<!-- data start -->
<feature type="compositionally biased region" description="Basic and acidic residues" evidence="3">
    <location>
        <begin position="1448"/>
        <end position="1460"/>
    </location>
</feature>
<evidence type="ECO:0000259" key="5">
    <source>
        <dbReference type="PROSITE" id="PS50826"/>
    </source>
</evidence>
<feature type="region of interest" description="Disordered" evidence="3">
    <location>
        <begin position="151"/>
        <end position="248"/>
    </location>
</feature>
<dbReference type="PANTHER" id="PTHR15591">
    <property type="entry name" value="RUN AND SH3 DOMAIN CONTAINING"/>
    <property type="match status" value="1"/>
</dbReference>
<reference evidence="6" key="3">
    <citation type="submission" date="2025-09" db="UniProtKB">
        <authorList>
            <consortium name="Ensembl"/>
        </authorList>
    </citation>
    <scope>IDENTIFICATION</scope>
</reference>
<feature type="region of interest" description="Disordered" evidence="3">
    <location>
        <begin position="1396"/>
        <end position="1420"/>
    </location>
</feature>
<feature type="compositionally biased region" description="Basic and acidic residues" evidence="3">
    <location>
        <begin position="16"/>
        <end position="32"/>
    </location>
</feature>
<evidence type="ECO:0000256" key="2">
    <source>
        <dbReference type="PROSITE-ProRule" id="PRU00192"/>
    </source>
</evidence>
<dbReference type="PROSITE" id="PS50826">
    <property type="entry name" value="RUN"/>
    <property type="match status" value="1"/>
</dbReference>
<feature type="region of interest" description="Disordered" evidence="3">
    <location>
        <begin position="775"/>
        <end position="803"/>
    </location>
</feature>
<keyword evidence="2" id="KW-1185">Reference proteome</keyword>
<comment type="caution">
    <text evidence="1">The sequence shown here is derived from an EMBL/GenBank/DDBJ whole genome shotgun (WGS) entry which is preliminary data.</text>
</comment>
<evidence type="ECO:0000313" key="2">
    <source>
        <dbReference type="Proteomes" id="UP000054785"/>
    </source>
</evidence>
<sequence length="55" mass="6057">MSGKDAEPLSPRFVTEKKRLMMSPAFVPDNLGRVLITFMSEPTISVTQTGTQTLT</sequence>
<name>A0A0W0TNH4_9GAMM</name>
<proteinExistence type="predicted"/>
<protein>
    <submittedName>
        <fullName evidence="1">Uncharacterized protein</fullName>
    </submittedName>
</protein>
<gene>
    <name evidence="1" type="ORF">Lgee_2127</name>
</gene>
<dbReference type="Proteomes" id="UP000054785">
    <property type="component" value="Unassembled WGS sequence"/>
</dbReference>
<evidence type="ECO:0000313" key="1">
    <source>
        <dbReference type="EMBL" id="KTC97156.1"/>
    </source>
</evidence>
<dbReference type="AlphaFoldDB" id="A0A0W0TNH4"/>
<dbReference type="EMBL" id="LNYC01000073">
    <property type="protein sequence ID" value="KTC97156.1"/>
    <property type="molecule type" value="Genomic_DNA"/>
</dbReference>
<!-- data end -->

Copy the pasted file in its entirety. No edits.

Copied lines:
<feature type="compositionally biased region" description="Basic and acidic residues" evidence="3">
    <location>
        <begin position="1448"/>
        <end position="1460"/>
    </location>
</feature>
<evidence type="ECO:0000259" key="5">
    <source>
        <dbReference type="PROSITE" id="PS50826"/>
    </source>
</evidence>
<feature type="region of interest" description="Disordered" evidence="3">
    <location>
        <begin position="151"/>
        <end position="248"/>
    </location>
</feature>
<dbReference type="PANTHER" id="PTHR15591">
    <property type="entry name" value="RUN AND SH3 DOMAIN CONTAINING"/>
    <property type="match status" value="1"/>
</dbReference>
<reference evidence="6" key="3">
    <citation type="submission" date="2025-09" db="UniProtKB">
        <authorList>
            <consortium name="Ensembl"/>
        </authorList>
    </citation>
    <scope>IDENTIFICATION</scope>
</reference>
<feature type="region of interest" description="Disordered" evidence="3">
    <location>
        <begin position="1396"/>
        <end position="1420"/>
    </location>
</feature>
<feature type="compositionally biased region" description="Basic and acidic residues" evidence="3">
    <location>
        <begin position="16"/>
        <end position="32"/>
    </location>
</feature>
<evidence type="ECO:0000256" key="2">
    <source>
        <dbReference type="PROSITE-ProRule" id="PRU00192"/>
    </source>
</evidence>
<dbReference type="PROSITE" id="PS50826">
    <property type="entry name" value="RUN"/>
    <property type="match status" value="1"/>
</dbReference>
<feature type="region of interest" description="Disordered" evidence="3">
    <location>
        <begin position="775"/>
        <end position="803"/>
    </location>
</feature>
<keyword evidence="2" id="KW-1185">Reference proteome</keyword>
<comment type="caution">
    <text evidence="1">The sequence shown here is derived from an EMBL/GenBank/DDBJ whole genome shotgun (WGS) entry which is preliminary data.</text>
</comment>
<evidence type="ECO:0000313" key="2">
    <source>
        <dbReference type="Proteomes" id="UP000054785"/>
    </source>
</evidence>
<sequence length="55" mass="6057">MSGKDAEPLSPRFVTEKKRLMMSPAFVPDNLGRVLITFMSEPTISVTQTGTQTLT</sequence>
<name>A0A0W0TNH4_9GAMM</name>
<proteinExistence type="predicted"/>
<protein>
    <submittedName>
        <fullName evidence="1">Uncharacterized protein</fullName>
    </submittedName>
</protein>
<gene>
    <name evidence="1" type="ORF">Lgee_2127</name>
</gene>
<dbReference type="Proteomes" id="UP000054785">
    <property type="component" value="Unassembled WGS sequence"/>
</dbReference>
<evidence type="ECO:0000313" key="1">
    <source>
        <dbReference type="EMBL" id="KTC97156.1"/>
    </source>
</evidence>
<dbReference type="AlphaFoldDB" id="A0A0W0TNH4"/>
<dbReference type="EMBL" id="LNYC01000073">
    <property type="protein sequence ID" value="KTC97156.1"/>
    <property type="molecule type" value="Genomic_DNA"/>
</dbReference>